We live in a culture of self-advocacy and self-preservation. But countless giants of history, including Theodore Roosevelt, have spoken of courage and “daring greatly” with direct correlation to putting others first. And the funny thing about putting others first, it means you don’t get to be first.
“Instead, you have to trust someone else (maybe one of those “others”) is putting you first before themselves in their own lives.”
It is, admittedly, a hard pill to swallow. I have trouble with it every day, but I’m thankful for friends and family who are constant examples and inspiration for me to put others before myself.
I’ve been blessed with an amazing community around me, friends who pour into my life and care for my needs any way they can. My buddy Josh gets off a busy third shift job just in time to swing by my house and get me up in the morning. Last year, my neighbor Danny left his wife and kids for a week and flew cross-country with me to attend the wedding of my cousin – someone Danny didn’t know “from Adam.” At my local coffee shop, the baristas are happy to help me in the restroom, and the other patrons meet my needs like it’s just part of their daily caffeine intake.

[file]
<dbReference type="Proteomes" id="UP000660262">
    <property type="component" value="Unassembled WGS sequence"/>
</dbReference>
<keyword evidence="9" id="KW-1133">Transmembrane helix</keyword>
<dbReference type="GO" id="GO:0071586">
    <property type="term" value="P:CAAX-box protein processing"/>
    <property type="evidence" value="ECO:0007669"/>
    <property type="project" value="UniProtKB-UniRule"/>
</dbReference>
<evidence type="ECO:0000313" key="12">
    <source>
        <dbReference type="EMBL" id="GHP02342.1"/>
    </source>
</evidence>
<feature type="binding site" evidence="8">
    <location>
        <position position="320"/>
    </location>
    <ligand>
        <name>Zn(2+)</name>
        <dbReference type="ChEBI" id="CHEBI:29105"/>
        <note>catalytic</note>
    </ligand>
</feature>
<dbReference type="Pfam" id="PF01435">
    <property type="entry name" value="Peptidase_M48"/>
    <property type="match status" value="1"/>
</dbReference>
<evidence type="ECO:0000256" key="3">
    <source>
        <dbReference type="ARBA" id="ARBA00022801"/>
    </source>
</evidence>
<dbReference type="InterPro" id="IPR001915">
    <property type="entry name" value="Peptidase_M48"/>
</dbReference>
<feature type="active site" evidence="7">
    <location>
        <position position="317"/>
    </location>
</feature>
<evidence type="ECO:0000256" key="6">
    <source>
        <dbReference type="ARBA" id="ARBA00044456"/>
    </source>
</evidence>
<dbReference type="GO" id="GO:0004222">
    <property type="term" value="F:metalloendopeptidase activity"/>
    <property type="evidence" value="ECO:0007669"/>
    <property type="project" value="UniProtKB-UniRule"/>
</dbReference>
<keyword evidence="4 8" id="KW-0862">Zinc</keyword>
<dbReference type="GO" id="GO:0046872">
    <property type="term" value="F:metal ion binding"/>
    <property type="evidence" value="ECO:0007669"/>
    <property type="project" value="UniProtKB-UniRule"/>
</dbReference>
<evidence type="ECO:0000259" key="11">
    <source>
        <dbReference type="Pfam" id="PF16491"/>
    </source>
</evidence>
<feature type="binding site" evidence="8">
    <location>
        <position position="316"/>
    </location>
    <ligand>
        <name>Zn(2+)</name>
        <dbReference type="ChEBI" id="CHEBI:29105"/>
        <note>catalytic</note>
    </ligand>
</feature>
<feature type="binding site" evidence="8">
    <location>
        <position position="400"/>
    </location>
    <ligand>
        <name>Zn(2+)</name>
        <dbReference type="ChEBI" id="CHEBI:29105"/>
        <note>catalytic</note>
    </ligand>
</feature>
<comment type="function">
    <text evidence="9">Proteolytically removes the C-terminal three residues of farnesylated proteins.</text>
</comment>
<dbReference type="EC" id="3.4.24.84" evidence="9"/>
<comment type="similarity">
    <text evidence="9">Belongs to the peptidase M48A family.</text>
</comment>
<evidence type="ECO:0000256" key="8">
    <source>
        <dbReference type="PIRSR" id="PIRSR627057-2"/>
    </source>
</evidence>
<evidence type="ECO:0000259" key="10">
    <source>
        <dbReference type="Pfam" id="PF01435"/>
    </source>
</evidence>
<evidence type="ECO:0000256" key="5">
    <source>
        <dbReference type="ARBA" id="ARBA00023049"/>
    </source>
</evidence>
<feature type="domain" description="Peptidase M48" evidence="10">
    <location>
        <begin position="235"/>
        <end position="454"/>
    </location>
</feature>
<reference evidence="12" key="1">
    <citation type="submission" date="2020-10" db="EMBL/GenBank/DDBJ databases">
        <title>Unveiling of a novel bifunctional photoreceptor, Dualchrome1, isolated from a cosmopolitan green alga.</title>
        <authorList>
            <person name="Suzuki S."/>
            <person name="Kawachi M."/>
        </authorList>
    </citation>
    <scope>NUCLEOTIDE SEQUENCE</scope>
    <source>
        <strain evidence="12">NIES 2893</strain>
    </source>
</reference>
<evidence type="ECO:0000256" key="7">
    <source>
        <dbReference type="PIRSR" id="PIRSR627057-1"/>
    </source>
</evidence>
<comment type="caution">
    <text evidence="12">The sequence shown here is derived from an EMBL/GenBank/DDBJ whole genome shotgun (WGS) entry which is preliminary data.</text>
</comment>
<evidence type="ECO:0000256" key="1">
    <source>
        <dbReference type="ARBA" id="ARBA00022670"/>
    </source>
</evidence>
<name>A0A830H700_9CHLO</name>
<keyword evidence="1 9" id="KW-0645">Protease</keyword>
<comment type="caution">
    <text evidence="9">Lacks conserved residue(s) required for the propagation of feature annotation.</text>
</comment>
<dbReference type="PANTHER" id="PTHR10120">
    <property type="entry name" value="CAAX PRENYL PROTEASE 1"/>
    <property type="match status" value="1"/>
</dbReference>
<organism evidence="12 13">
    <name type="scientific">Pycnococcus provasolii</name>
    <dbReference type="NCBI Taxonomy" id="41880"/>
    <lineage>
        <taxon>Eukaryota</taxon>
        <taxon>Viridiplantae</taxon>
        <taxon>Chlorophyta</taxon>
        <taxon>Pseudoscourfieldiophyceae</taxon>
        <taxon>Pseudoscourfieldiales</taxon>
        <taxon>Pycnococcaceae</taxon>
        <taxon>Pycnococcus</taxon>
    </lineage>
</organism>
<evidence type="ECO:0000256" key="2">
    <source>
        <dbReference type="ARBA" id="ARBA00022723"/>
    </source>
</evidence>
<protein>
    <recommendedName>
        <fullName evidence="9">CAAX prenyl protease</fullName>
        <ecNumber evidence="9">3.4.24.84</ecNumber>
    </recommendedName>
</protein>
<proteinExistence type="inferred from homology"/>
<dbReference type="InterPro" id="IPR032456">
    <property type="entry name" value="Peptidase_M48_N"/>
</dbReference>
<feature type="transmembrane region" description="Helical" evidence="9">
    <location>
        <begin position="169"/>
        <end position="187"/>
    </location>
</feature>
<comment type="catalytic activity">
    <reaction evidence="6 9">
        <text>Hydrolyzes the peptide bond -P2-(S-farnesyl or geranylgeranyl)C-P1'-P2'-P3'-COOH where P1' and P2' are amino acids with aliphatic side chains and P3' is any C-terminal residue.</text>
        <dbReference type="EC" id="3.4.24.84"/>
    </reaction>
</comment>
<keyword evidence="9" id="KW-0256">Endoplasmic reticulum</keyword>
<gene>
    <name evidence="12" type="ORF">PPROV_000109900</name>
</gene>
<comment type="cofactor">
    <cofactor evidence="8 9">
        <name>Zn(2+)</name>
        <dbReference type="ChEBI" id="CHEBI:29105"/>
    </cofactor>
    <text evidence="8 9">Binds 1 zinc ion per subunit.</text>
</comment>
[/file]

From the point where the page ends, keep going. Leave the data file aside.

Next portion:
And I’m asked on a regular basis how I do this, how I build my network or advocate for my needs. But the truth is, I don’t.
“The truth is, it’s not about me, but about everyone else.”
It may be cyclical, and kind of a chicken and egg situation, but we care for each other. I listen to them, I hug them and invest in their hearts. I ask how they’re doing and help any way I can to make their lives better. My friends go out of their way to shower me, dress me, travel with me, move a chair or pour my tea for me; they care for me because I care for them. If we put each other first, everyone gets taken care of.
Another aspect of building community is that it happens naturally. My community isn’t my doing alone. I’m just one of the guys, one of our crew, and any of us can invite others into the experience of our friendship. My job in all this is to be present and love those around me, and I too invite others in as they come by. And when it comes to your needs as a person with disabilities, as you spend time with new people, and they see your needs met by others, your needs become normal to them and next thing they (and you) know, they’re helping out too.
So, I’d say don’t worry too much about that side of it. Just love people, and don’t hide your needs, but put theirs before your own. Ultimately, it’s not about how people treat you, but how you treat them. That’s what builds community and changes the world for the better.